Across a Star-Swept Sea

Across a Star-Swept Sea

3.99 (5,622 ratings by Goodreads)
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From Rampant and Ascendant author Diana Peterfreund comes this thrilling companion to For Darkness Shows the Stars.

Centuries after wars nearly destroyed civilization, Persis Blake's world is once again in the throes of rebellion.

For Persis, her public life is that of a socialite, filled with parties and ball gowns. But while she seems to be a frivolous aristocrat, inside Persis beats the heart of a spy--the same heart that is falling for the enemy, Justen Helo.

Persis's heart belongs to Justen, but before she can tell him the truth, she discovers he has a secret as well--one that could plunge their tropical paradise into another dark age. And Persis realizes she's not just risking her heart, she's risking the world she's sworn to protect.

Across a Star-Swept Sea is a romantic, science-fictional reimagining of the classic The Scarlet Pimpernel.
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Product details

  • 12-17
  • Hardback | 464 pages
  • 148 x 217 x 37mm | 517g
  • New York, United States
  • English
  • 0062006169
  • 9780062006165
  • 371,274

Back cover copy

Centuries after wars nearly destroyed civilization, the two islands of New Pacifica stand alone, a paradise where even the Reduction--the devastating brain disorder that sparked the wars--is a distant memory. Yet on the island of Galatea, an uprising against the aristocracy has turned deadly. The revolutionaries' weapon is a drug that damages their enemies' brains, and the only hope is rescue by a mysterious spy known as the Wild Poppy.

On neighboring Albion, no one suspects that the Wild Poppy is actually famously frivolous teenage aristocrat Persis Blake. Her gossipy flutternotes are encrypted plans, her pampered sea mink is genetically engineered for spying, and her well-publicized new romance with handsome Galatean medic Justen Helo . . . is her most dangerous mission ever.

Justen is hiding things, too--his disenchantment with his country's revolution, his undeniable attraction to the silly socialite he's pretending to love. Persis is also falling for Justen, but when she discovers his greatest secret--one that could plunge New Pacifica into another dark age--she realizes she's not just risking her heart, she's risking the world she's sworn to protect.

Inspired by The Scarlet Pimpernel, Across a Star-Swept Sea is a thrilling adventure in which nothing is as it seems and two teens from different worlds must fight for a future only they dare to imagine.
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Review quote

"A well-paced story led by a strong and likable heroine."--School Library Journal
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Rating details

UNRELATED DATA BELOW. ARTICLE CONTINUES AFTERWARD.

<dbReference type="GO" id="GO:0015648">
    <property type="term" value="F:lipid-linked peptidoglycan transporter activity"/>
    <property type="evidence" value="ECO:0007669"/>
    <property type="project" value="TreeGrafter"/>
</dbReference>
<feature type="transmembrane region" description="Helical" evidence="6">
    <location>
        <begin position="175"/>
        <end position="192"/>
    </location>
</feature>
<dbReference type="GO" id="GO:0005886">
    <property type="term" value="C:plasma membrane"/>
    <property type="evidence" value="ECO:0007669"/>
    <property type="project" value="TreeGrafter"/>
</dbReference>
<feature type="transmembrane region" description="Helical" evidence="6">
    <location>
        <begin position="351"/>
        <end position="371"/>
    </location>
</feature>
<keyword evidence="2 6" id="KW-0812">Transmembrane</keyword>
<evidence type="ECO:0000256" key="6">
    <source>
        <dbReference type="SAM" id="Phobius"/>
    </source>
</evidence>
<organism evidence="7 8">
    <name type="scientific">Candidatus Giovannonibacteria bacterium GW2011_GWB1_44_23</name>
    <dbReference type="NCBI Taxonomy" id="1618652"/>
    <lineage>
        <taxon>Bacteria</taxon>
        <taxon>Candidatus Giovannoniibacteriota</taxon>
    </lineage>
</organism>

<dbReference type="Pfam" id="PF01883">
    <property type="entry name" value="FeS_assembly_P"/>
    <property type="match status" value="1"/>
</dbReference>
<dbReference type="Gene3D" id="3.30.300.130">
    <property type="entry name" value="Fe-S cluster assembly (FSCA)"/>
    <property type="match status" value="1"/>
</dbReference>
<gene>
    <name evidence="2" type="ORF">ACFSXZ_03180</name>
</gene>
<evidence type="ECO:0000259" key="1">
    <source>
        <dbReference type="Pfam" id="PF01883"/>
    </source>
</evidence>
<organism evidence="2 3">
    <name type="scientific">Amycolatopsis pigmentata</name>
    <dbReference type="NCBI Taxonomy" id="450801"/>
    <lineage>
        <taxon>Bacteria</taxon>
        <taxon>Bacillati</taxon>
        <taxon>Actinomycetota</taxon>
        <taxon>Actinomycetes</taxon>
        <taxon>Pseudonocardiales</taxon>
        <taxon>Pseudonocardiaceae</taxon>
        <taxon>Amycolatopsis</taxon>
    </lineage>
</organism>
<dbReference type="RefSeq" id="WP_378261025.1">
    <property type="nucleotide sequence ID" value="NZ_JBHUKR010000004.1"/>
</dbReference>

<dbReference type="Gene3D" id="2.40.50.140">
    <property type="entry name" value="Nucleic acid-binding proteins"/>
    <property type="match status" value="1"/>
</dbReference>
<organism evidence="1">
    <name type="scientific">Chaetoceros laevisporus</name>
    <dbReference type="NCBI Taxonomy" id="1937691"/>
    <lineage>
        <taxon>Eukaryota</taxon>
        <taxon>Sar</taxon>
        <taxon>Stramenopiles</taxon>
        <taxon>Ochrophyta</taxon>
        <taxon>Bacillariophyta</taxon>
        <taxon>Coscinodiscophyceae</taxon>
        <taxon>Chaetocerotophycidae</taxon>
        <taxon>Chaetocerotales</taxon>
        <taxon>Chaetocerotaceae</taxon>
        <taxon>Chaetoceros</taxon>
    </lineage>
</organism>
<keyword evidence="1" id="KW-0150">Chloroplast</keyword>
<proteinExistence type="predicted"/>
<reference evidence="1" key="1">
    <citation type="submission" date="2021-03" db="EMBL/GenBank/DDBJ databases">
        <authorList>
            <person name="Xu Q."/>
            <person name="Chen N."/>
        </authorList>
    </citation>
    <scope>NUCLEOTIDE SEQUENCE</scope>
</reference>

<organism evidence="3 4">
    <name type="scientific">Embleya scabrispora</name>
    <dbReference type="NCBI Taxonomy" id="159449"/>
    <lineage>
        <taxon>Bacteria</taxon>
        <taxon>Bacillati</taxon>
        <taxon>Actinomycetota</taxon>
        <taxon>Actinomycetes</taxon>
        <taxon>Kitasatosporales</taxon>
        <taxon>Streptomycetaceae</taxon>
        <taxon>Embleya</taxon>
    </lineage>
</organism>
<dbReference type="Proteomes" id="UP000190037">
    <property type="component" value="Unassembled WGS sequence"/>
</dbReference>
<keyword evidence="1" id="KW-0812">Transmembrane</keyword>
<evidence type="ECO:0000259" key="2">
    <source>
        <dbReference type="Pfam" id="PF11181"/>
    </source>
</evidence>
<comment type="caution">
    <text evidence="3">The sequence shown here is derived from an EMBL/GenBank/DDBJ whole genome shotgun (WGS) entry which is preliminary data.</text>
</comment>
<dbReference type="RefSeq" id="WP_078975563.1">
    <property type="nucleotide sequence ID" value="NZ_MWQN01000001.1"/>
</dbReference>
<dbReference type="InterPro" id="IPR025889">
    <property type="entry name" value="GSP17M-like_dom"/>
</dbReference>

5,622 ratings
3.99 out of 5 stars
5 34% (1,891)
4 40% (2,227)
3 20% (1,140)
2 5% (281)
1 1% (83)

Our customer reviews

(Source: I received a digital copy of this book for free on a read-to-review basis. Thanks to Balzer + Bray and Edelweiss.) This is book 2 in the �¢??For Darkness Shows the Stars�¢?? series, but focuses on different characters. Lady Persis Blake spends her time masquerading as �¢??The Wild Poppy�¢??, rescuing people captured by Galateans. Justen is a medic, and grandson of the person who invented a cure for �¢??Reduction�¢??. Somehow Justen ends up pretending to be Persis�¢?? boyfriend, and things move on from there. This was an okay story, but I found myself getting bored. Persis was an okay character, as was Justen, but I didn�¢??t really connect with them or feel anything for them which was a shame. The storyline was okay. I was a little confused at first as things seemed much different than they had in the first book, but then I realised that we were on a different island to the one on which the first story had been set. I thought it interesting in this how a cure had been discovered for Reduction, as well as a sister compound which caused Reduction. It did seem cruel how they used this Reduction-inducing drug as a punishment though! It was nice to catch up with the characters from the first book who made an appearance, and there were a couple of twists in this story that I didn�¢??t see coming. My main problem was once again the pace. This book was really long, and so little actually happened, and the whole thing just felt like it dragged, which really put me off. I got so bored that I just kept wanting to put this down and never pick it up again. There was also very little romance, very much like the first book, with nothing more than the odd meaningful glance between the main characters really. Once again this read very much like a classic, historical novel really, minus the odd talk of technology and �¢??gengineering�¢??. The ending was also very similar to the first book, in that things were not tied up until right at the very end! Overall; an okay story, but just a little too slow and boring for me. 5 out of more
by Sarah Elizabeth
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